The radial diffusion coefficients were calculated directly from
in situ measurements using the approach based on the

Figure

Work logic towards the creation of the SafeSpace radial diffusion coefficient database.

The next step was to estimate the power spectral density (PSD) of the
waves in the 2–25 mHz frequency range for the two time series,
which corresponds to the drift periods of near-equatorial mirroring
electrons roughly in the 0.4–13 MeV. For the spectral analysis of the
electric and magnetic field measurements we made use of the continuous
wavelet transform

Finally, using the estimated PSDs, the

The PSDs of both the toroidal electric and the compressional magnetic
field as a function of time,

The wave power included in Eqs. (

Even though we have followed a well-established methodology in order
to calculate – as accurately as possible – the ULF PSD and the corresponding

As already discussed, important differences can exist between the two approaches by

In addition, the theoretical approach of

Finally, we have to mention the uncertainties introduced by the use of the Olson–Pfitzer quiet model for the estimation of the magnetic ephemeris data, as well as the uncertainties of the instruments used

Equations (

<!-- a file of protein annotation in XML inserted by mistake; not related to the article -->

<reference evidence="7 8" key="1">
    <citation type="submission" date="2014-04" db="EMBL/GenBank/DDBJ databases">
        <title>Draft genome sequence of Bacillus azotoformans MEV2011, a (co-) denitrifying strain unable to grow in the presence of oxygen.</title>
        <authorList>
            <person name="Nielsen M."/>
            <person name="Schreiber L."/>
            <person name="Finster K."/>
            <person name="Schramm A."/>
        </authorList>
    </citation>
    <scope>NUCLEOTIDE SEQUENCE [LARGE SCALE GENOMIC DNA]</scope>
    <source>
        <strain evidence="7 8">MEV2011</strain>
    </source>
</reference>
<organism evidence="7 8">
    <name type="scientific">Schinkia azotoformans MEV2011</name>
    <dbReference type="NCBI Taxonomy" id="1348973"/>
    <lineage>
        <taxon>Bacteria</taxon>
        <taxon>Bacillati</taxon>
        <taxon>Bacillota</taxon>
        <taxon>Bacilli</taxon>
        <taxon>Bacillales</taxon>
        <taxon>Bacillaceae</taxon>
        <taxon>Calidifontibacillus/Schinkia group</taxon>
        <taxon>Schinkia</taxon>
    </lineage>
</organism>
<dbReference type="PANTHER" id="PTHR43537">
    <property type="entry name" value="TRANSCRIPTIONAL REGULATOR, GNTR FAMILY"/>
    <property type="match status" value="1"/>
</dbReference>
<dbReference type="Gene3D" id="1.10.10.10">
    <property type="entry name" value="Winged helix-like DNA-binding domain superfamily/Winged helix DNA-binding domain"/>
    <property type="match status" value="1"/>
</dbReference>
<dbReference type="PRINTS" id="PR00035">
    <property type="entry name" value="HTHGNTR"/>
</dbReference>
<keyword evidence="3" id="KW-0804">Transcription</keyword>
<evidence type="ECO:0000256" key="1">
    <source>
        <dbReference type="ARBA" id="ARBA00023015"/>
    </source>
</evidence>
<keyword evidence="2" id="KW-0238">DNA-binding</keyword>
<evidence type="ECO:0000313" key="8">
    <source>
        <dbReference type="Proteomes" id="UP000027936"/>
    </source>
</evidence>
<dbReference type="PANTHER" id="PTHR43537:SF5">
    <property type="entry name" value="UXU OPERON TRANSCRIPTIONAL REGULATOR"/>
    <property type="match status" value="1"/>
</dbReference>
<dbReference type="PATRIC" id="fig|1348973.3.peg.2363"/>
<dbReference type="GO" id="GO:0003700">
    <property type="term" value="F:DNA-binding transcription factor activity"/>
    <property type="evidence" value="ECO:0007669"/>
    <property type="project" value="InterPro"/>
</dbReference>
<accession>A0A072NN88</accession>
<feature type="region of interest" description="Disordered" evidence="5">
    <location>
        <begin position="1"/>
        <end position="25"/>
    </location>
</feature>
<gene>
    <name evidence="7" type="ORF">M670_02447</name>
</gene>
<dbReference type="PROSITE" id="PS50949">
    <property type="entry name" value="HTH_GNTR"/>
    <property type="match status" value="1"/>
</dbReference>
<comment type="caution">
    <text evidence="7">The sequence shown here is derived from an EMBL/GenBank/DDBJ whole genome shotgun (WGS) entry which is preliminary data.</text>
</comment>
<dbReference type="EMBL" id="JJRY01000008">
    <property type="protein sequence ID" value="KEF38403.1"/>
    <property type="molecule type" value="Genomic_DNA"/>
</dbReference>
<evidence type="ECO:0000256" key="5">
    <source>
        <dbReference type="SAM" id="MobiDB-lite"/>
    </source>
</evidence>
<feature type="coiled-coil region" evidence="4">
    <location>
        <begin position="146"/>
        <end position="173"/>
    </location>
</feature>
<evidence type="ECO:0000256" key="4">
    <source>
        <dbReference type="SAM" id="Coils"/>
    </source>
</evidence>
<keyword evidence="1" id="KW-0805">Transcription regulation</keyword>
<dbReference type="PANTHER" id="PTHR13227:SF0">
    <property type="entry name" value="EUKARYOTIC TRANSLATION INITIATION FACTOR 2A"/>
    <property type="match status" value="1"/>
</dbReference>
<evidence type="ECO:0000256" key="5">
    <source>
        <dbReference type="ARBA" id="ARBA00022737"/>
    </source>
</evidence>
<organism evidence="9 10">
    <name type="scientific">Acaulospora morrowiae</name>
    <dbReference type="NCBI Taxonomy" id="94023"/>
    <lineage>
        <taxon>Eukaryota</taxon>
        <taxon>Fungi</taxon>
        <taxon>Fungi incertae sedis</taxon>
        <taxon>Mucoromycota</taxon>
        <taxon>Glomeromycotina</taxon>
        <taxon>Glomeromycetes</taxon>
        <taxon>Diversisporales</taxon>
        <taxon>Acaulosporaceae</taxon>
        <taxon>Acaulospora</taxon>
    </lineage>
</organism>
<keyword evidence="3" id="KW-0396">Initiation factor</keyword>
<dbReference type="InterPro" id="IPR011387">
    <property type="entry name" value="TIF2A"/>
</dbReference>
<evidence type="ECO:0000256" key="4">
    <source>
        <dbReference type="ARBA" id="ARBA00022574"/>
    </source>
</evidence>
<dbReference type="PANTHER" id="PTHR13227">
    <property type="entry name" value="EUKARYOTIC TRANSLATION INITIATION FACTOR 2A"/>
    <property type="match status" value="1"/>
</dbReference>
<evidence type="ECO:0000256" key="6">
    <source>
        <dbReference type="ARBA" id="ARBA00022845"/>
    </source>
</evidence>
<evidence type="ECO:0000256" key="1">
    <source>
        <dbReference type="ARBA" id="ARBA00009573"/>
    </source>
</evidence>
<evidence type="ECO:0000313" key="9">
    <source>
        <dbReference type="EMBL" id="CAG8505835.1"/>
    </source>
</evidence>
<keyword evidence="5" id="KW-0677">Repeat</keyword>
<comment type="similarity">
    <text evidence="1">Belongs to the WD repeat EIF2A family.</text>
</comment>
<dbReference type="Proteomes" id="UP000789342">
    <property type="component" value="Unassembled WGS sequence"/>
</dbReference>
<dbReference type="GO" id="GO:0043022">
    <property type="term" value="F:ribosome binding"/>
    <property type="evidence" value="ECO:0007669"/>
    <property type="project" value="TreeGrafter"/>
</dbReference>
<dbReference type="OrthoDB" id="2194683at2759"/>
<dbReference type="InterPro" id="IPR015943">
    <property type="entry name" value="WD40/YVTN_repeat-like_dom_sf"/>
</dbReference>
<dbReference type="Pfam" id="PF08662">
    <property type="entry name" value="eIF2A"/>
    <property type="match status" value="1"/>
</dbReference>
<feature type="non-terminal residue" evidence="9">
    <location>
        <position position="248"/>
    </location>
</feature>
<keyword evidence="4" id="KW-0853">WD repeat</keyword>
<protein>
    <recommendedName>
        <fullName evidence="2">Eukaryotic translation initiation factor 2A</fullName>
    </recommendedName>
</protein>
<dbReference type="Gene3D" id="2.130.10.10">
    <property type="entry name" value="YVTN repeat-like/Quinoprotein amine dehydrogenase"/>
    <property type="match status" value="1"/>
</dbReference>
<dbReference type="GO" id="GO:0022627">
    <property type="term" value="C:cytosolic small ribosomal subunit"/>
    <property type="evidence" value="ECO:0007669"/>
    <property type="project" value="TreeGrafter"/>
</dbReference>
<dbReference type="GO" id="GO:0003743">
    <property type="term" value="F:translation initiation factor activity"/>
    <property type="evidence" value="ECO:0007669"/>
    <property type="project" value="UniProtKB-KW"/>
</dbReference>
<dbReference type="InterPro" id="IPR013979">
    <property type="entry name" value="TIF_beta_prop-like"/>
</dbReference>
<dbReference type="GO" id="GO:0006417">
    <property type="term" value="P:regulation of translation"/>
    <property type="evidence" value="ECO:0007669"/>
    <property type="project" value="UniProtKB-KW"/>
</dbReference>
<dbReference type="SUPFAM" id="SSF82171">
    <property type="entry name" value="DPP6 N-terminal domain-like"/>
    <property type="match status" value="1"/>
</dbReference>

In order to discuss the possible uncertainties generated by the limited azimuthal coverage, we calculate a 1 min resolution proxy of the

Logarithms of the mean

As shown, there are obvious differences between the two
components. During quiet times, the

The aforementioned feature of the

Pearson correlation coefficients between the natural
logarithms of the hourly mean values of

Our

Figure

Generally, the CCs of the magnetic component exhibit greater values
than the ones of the electric component with maxima at

Furthermore, the CC between solar wind speed and

It is worth mentioning that the only parameter which exhibits an
anti-correlation with the

Figure

Pearson correlation coefficients between the natural
logarithms of the hourly mean values of

The role of solar wind drivers (e.g. interplanetary coronal mass